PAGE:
07 Nov 2021
Genre: Sludge, Progressive Post-Metal
For our monthy series we were able to get a review from Stefan de Graef, also known as the guitar player in progressive-thinking Belgian Metal bands Psychonaut and Hippotraktor, both of which have been publishing various awesome records via Pelagic Records, the label run by The Ocean’s Robin Staps and Paul Seidel. And thus, it comes to no surprise that Stefan chose a record by The Ocean
The first album you hear of a band is usually the one that ends up being your favourite. With Heliocentric, this is absolutely the case. This is the album that got me obsessed with The Ocean. A friend sent me the video for the opening track “Firmament” somewhere in 2013 and I was instantly in love. I heard a band that had the perfect combination of complex, interesting music and a hypnotising, psychedelic atmosphere.
The album is digestible, but it has so many little intricacies that grab the listener’s attention. The balance between brutally heavy songs like “Swallowed By The Earth” or “The Origin of God” and beautiful calmer songs like “Ptolemy Was Wrong” or “Epiphany” is absolutely perfect and there is not a dull moment to be found. Even within each song, there are so many dynamics with extreme highs and lows. Songs are often temporarily drawn back to its essence, only to explode again later in brutal ecstasy.
The use of strings and pianos in metal music is something I had never liked until The Ocean proved that it could be done. Some tracks on Heliocentric don’t even contain any drums or guitars and rely solely on piano and vocals but still radiate exactly what the song needs to say. All these extras give this album something larger than life.
Production-wise, everything sounds very authentic with often only a single vocal track being centred in the mix and things like the occasional flat note being tolerated and that’s what gives it so much life. The same goes for the production in general. It sounds huge but it still sounds like it was played by humans and not computers. Massive respect to the engineer for capturing this piece of art in this way.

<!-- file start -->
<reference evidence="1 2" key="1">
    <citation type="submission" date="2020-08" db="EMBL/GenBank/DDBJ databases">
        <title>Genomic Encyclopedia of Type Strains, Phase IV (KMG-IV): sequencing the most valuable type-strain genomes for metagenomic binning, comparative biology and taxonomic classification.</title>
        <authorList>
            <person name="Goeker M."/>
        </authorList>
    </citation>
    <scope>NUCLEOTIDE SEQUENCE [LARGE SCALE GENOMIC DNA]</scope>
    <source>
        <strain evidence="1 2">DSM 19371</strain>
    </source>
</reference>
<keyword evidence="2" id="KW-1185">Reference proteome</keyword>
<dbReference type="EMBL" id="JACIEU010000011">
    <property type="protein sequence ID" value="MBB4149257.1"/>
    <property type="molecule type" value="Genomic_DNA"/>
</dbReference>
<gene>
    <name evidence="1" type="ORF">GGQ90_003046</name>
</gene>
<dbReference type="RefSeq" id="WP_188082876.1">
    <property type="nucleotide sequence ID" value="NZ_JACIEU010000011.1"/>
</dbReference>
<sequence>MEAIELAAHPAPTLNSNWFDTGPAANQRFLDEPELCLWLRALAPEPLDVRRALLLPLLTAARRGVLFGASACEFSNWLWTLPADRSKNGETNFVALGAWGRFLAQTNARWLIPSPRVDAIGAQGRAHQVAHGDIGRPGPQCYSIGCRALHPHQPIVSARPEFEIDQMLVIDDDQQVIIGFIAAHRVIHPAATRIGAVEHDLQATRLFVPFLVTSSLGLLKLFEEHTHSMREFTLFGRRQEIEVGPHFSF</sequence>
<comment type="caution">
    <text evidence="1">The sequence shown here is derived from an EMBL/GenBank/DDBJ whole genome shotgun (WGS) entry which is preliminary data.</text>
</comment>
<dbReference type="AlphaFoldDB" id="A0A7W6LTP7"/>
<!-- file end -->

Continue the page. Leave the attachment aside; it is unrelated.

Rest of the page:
And that’s not even mentioning the beautiful underlying concept tying this whole album together. Starting with the Biblical Genesis story, the album travels through the revelations of Galilei and Copernicus, concluding that some of the teachings in the Bible must be wrong such as the Sun being at the centre of the universe, ending up finally at Darwin’s theory of evolution and the consequences this brought. The lyrics that support this concept are written very intelligently and fit the music perfectly. The album feels like one person undergoing a massive search for the truth.
The Ocean are a huge inspiration for us in terms of portraying a certain concept musically. Connecting music to a bigger story that is told through different chapters is something we all love to do and Robin Staps (composer) is a big example for us on how to do this honourably.
Heliocentric is one of my favourite and most influential albums of all time. The way The Ocean structure songs and write vocal lines that complement the guitars without being obvious is admirable. This album was Loïc’s debut as the new singer of The Ocean and he delivered an incredible performance. Since then, he has continued to grow and he’s by far my favourite modern metal vocalist. The songwriting is original and contains a lot of risks that many other bands would be too afraid to take. In a nutshell, this is why I admire this album so much.
The Ocean have a ‘behind the scenes’ studio report where the members talk about the recording process, the concept and much more. I highly recommend watching this to connect more to the album:
Stefan de Graef
You can listen to Heliocentric by hitting the Bandcamp player at the top of this page. To find out, if there are really audible similarities between The Ocean and Stefan’s bands, you can listen to the following two links. The first one is Psychonaut’s contribution to their last EP Emerald (here is our a review on the whole EP with Saver):
And this is the player for Hippotraktor’s debut album Meridian (read our review on it here):